Playing with Machine Learning on Windows
We have started to look on the Windows Learning APIs to implement some functions for our plugins. Since 2017 we have CoreML functions for macOS. FileMaker 19 now ships similar functions built-in, but we think the plugin can still do more. As we are now using newer Visual Studio 2019, we can finally also check the Windows Learning functions:
You can use ONNX Models with the classes, so check the Microsoft website on how to get models. This mainly points to the ONNX Model Zoo, which has some interesting models available.
We started by porting the desktop SqueezeNetObjectDetection example from the Windows-Machine-Learning repository. You may want to download the SqueezeNet.onnx file from models folder and the kitten_224.png file from the media folder.
In Xojo you can use WinLearningModelMBS class to load a model with the Load function. Then query details and the input/output features to learn what the model does. Once you want to use the model, create WinLearningModelSessionMBS and WinLearningModelBindingMBS objects. The last one is used to assign values to the input and output elements. Then you Evaluate the model and get a WinLearningModelEvaluationResultMBS object and there you query the result values.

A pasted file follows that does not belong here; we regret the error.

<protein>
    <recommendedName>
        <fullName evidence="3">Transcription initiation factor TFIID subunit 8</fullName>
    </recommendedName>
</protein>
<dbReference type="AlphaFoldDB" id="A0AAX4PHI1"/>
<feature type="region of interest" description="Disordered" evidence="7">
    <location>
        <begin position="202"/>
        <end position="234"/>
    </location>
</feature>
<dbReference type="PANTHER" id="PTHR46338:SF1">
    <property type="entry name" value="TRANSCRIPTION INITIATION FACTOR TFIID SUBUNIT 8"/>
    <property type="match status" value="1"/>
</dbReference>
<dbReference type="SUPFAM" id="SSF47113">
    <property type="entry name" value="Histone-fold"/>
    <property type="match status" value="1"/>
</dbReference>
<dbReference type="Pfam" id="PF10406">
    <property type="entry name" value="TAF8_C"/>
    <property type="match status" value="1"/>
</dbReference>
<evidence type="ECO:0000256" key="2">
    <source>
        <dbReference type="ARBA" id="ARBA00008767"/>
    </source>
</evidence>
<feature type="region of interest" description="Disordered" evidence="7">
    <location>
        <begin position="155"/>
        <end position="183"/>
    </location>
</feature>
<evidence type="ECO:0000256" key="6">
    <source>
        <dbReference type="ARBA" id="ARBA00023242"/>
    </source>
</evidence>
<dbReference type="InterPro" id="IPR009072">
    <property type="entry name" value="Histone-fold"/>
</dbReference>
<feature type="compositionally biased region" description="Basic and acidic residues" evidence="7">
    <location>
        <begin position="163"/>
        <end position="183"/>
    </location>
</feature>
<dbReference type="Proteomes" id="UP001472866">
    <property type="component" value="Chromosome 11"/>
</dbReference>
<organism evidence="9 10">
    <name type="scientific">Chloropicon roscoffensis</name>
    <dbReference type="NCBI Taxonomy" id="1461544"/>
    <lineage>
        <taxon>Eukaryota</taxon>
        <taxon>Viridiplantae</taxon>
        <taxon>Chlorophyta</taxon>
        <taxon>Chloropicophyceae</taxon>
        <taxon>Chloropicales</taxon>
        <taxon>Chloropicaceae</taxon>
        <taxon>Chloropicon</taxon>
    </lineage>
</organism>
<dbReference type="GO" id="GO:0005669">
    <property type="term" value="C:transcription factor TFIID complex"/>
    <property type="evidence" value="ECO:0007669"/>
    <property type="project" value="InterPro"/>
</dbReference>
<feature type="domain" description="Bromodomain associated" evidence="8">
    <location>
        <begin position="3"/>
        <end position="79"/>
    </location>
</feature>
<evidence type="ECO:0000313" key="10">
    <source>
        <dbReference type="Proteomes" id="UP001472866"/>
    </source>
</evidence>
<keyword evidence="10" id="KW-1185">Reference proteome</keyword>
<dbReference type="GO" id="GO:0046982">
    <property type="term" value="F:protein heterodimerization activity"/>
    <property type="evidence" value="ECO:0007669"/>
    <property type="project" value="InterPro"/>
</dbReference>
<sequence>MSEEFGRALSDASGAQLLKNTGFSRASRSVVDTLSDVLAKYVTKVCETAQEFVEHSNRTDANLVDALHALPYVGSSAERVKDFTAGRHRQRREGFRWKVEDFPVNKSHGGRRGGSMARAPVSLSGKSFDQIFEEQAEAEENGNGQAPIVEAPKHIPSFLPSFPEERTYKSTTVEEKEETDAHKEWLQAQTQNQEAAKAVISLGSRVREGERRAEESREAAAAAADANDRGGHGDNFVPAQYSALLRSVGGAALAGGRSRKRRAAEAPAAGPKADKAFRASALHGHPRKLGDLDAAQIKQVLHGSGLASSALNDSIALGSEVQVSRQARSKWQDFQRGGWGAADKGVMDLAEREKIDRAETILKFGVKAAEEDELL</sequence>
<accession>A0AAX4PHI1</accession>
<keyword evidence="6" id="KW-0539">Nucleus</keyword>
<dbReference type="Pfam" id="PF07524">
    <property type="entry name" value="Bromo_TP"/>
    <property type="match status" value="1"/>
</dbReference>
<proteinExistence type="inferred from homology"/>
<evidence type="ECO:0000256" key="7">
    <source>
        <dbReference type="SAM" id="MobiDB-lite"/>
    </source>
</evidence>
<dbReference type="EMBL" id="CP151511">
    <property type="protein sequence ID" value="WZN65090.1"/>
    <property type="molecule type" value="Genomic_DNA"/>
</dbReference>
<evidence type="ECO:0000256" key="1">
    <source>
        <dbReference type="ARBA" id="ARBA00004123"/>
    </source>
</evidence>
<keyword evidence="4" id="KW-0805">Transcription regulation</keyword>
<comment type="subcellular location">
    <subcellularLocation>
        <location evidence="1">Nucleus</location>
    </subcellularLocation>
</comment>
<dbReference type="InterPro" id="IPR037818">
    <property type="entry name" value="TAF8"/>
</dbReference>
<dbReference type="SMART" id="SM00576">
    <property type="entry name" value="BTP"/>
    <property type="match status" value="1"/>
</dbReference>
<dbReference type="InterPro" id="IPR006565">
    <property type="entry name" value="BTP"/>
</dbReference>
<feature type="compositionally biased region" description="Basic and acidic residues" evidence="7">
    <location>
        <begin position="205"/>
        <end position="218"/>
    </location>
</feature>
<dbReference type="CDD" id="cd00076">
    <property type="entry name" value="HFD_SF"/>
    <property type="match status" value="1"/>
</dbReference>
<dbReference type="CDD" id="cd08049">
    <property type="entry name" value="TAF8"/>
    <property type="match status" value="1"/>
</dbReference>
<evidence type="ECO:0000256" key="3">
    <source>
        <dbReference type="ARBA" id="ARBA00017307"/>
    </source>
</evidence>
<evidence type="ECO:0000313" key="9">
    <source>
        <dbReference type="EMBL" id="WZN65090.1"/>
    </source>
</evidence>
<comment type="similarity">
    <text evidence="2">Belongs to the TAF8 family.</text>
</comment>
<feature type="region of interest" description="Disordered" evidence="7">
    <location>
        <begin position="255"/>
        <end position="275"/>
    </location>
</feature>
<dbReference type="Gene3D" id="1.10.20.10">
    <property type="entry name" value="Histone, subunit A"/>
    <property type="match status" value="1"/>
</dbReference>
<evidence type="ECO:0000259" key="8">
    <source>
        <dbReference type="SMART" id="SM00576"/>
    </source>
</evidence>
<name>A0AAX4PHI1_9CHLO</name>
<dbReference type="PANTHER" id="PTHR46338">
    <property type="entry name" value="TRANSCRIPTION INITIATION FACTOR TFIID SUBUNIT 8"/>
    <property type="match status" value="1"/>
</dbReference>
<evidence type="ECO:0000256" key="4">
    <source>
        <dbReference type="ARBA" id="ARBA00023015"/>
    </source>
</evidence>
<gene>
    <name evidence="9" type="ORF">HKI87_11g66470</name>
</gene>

For FileMaker we embrace JSON and use it to pass values for the new WindowsML functions. Use WindowsML.Open to load the model and query all information about it with WindowsML.Description function. Use bind functions like WindowsML.BindImageFile to assign input image, run the model with WindowsML.Evaluate function and then you get a result as JSON. You may use our JSON functions to work on the result and show it to the user.
A difference between the macOS/iOS implementation by Apple and the one by Microsoft is the missing of labels for the latter. For Windows you get a Labels.txt file with the list of what index in the result points to what label they mean. Our example code will show how to handle this.
Those functions and new classes are coming for next pre-release versions in October 2020. We may get a good start set and may add more as needed later. Especially as we learn what other models may need as input and output features.